"These seven essays on women, sex, violence, and piety in Renaissance Italy," writes historian Samuel Cohn Jr., "bespeak the darker side of the Renaissance and, in particular, the decline in Italian women's status from the late fourteenth century until the Counter Reformation visitations of the 1570s. In this sense, these essays run directly counter to Jacob Burckhardt's claim for Renaissance Italy, 'that women stood on a footing of perfect equality with men."
Challenging conventional views of the history of women in the Italian Renaissance, Cohn examines the lives primarily of non-elite women and looks at their experiences in various city-states and regions, thus offering a different perspective from the history of aristocratic and well-to-do women in the large city-states. Drawing on a wide range of archival documentation, Cohn also relies on large sets of quantitative material to reveal a multifaceted view of women's social worlds not seen from the letters of patrician ladies or the prescriptive judgments of Renaissance moralists.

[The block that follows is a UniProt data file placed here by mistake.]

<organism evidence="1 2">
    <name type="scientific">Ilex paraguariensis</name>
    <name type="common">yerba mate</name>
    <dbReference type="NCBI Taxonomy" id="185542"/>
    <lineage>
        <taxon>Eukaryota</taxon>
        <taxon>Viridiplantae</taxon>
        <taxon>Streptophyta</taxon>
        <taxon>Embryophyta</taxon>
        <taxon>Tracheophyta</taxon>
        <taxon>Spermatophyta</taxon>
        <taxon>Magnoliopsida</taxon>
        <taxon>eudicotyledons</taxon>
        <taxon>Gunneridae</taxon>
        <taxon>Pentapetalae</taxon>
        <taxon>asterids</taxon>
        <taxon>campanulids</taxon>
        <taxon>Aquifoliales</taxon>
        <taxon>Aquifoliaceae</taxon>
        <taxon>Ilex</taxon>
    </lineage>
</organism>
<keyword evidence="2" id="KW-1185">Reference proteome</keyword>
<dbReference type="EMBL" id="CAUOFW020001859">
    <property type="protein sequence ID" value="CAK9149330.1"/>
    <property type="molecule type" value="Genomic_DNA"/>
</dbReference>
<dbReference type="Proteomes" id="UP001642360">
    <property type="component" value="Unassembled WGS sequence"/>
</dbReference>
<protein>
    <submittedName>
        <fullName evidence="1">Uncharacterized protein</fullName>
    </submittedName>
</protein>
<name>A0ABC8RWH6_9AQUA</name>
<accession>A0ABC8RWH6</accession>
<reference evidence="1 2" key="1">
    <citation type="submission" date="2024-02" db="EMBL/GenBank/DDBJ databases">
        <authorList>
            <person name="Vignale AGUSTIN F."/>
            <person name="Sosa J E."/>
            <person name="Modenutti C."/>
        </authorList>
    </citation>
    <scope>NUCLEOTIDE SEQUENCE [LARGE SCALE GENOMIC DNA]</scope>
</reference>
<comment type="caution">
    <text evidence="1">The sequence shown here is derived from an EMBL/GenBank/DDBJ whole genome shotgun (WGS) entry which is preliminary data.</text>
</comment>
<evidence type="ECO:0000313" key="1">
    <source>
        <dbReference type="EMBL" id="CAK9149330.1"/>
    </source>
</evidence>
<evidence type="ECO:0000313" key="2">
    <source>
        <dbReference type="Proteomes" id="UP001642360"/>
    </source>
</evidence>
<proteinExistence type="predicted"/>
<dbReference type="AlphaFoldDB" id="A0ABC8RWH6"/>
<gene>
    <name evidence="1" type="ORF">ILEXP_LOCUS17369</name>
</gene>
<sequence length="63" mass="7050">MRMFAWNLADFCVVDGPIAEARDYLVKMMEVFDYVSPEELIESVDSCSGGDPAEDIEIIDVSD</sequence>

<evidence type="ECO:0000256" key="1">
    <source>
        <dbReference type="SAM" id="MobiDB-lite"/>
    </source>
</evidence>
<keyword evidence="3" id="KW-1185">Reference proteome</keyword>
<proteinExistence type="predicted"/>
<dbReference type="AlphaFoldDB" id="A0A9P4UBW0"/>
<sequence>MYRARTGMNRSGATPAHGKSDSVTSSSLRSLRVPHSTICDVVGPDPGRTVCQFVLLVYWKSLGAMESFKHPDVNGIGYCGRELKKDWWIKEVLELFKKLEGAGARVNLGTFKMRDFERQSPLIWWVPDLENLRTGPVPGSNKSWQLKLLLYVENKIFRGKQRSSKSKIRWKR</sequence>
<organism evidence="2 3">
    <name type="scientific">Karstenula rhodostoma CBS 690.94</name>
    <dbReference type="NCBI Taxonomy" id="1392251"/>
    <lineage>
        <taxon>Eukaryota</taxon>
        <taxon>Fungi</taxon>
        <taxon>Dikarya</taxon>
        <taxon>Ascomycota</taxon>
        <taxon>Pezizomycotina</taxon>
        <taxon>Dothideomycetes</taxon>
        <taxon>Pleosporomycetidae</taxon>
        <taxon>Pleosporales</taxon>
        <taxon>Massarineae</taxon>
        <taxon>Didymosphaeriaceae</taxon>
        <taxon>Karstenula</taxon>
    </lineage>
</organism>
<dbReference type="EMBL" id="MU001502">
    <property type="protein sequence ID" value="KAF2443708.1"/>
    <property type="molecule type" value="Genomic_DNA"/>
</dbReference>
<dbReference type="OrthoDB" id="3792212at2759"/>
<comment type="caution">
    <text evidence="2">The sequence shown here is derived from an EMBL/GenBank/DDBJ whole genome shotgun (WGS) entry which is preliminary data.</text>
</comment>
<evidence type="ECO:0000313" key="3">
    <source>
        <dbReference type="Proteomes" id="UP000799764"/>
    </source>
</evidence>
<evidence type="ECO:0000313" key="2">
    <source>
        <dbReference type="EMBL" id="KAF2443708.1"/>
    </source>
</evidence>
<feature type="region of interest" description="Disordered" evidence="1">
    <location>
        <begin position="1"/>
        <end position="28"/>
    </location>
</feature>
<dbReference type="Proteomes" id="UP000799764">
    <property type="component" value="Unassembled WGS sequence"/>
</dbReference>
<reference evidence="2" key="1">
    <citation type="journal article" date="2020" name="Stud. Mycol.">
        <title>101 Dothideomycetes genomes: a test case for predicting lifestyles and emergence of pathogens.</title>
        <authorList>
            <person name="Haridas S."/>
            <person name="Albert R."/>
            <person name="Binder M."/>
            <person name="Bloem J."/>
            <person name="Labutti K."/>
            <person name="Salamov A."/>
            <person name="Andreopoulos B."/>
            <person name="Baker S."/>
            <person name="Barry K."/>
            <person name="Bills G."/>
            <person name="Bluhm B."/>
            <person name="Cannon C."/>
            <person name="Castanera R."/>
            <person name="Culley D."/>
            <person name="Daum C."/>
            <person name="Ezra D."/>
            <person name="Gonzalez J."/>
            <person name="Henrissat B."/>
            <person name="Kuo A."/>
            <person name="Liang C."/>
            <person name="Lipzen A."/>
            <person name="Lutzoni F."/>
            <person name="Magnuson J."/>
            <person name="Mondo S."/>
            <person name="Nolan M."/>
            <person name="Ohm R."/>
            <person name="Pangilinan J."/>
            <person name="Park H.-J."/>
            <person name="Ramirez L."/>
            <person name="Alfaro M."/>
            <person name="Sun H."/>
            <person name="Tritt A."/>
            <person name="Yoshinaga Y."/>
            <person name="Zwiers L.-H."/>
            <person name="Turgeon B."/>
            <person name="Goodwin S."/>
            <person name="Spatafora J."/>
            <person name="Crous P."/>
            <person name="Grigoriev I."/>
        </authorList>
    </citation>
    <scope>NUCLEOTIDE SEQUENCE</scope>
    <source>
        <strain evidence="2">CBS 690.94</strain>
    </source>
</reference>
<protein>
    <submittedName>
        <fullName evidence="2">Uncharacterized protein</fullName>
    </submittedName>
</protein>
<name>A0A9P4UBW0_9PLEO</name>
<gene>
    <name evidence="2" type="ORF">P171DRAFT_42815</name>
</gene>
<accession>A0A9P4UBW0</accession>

Within the larger historical contexts of the Black Death, the growth of territorial states, and the Counter Reformation, Women in the Streets charts changes in law, the structure and accessibility of the criminal courts, and the customs and mentalities that shaped women's lot, from infanticide to the control of sexual mores. Ultimately, Cohn argues, women are the protagonists of this book, whether the issue is their support of other women or the resolution of conflict in the streets of Florence, the control of their own dowries or the salvation of their own souls.